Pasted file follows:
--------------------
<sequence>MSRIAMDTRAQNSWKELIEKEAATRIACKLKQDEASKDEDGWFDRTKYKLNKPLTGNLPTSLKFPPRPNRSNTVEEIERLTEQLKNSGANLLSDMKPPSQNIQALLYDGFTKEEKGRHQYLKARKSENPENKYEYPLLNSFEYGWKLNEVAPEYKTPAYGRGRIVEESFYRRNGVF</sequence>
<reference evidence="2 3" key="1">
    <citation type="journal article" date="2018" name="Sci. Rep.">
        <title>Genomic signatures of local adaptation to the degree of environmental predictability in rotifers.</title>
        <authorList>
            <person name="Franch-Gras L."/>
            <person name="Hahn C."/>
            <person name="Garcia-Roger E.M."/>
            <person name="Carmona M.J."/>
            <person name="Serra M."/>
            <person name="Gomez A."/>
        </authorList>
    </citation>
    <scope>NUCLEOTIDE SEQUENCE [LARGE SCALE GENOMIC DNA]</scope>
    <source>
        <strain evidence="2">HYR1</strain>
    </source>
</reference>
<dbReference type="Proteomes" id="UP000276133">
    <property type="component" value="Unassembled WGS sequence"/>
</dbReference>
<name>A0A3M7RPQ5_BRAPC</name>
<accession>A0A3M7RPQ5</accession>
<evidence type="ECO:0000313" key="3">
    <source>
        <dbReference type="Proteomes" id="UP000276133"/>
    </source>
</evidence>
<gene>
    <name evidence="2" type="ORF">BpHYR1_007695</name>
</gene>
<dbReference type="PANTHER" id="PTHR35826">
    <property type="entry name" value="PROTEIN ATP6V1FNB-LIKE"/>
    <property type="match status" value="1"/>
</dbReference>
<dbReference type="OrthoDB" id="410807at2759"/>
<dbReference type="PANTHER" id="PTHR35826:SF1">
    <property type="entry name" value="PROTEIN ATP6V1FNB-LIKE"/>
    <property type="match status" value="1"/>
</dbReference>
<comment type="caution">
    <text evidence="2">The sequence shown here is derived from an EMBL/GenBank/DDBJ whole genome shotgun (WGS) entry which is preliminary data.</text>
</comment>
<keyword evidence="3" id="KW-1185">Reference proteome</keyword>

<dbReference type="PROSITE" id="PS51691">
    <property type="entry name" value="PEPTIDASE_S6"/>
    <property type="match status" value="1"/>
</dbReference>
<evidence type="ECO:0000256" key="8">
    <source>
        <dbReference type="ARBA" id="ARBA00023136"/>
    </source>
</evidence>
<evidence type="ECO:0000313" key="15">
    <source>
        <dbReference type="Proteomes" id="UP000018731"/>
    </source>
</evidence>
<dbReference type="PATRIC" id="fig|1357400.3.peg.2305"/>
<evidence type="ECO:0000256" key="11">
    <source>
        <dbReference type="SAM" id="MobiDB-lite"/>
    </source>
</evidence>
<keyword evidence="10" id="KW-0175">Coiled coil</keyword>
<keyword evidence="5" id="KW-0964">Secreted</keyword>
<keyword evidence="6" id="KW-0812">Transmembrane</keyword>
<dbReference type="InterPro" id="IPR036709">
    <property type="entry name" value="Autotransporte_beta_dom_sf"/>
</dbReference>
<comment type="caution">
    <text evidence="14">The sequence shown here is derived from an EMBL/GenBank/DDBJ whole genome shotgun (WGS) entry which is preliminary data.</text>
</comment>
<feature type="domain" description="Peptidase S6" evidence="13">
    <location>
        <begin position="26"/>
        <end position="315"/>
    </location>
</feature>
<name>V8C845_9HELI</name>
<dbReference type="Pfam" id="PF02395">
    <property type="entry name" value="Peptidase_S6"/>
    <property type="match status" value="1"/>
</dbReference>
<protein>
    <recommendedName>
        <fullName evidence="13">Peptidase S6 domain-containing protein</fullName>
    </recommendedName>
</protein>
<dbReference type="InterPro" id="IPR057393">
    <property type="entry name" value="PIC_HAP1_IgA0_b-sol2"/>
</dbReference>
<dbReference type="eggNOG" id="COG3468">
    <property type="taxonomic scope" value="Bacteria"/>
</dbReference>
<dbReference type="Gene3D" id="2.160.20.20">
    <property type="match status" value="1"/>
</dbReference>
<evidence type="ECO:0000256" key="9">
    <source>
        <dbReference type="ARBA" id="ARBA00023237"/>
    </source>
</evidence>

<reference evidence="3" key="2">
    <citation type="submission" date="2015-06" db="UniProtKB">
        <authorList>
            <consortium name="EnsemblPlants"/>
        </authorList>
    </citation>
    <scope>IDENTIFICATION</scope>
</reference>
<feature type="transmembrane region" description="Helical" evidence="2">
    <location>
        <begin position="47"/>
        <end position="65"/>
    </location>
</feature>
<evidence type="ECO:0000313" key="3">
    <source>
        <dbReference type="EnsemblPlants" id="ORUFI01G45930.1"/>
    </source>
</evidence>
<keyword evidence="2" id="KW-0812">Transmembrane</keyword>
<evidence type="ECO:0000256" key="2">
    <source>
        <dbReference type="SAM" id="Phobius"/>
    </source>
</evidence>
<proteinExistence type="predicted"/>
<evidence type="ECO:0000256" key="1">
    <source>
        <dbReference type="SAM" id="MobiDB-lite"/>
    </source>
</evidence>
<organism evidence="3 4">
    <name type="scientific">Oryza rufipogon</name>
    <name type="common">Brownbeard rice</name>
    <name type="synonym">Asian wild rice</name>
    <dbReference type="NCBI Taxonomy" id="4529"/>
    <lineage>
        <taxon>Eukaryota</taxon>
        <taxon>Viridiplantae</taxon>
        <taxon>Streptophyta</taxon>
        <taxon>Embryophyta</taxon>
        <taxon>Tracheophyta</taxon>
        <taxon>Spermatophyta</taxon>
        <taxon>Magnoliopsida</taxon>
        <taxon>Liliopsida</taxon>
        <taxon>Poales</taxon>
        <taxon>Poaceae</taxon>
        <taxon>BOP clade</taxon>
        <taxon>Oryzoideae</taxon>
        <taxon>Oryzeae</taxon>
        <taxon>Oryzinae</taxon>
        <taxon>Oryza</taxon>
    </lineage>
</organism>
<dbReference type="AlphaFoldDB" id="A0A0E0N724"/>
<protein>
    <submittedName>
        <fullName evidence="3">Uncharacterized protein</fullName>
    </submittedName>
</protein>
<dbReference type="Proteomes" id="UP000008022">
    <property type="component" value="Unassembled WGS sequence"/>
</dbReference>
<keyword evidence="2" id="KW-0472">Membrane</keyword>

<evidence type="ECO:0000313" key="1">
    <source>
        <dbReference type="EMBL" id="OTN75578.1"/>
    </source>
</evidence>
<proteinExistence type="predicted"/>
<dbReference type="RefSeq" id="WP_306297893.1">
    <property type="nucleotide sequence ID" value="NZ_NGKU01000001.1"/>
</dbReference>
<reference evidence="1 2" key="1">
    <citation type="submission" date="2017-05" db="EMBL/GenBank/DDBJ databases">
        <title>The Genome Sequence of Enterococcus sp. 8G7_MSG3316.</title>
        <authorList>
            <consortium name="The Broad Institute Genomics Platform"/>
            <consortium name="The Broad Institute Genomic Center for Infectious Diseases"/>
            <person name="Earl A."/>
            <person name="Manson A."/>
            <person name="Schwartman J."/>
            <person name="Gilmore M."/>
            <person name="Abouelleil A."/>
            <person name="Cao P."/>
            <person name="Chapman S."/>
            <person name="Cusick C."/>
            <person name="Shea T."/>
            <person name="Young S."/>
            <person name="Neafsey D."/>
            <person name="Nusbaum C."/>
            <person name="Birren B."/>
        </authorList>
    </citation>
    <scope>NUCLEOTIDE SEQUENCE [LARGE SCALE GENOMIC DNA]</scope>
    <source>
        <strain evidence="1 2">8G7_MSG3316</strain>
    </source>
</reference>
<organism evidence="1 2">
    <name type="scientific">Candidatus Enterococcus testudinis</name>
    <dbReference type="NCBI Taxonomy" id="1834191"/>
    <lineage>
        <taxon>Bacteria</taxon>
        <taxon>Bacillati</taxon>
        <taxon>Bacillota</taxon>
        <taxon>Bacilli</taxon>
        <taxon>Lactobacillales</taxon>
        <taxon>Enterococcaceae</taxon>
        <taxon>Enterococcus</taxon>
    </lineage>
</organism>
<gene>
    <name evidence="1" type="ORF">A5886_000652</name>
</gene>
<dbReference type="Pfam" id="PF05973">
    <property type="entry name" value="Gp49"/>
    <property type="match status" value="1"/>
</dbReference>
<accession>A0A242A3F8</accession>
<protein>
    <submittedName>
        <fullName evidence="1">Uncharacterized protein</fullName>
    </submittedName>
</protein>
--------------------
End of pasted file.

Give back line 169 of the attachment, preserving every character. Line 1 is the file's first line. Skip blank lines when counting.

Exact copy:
    <source>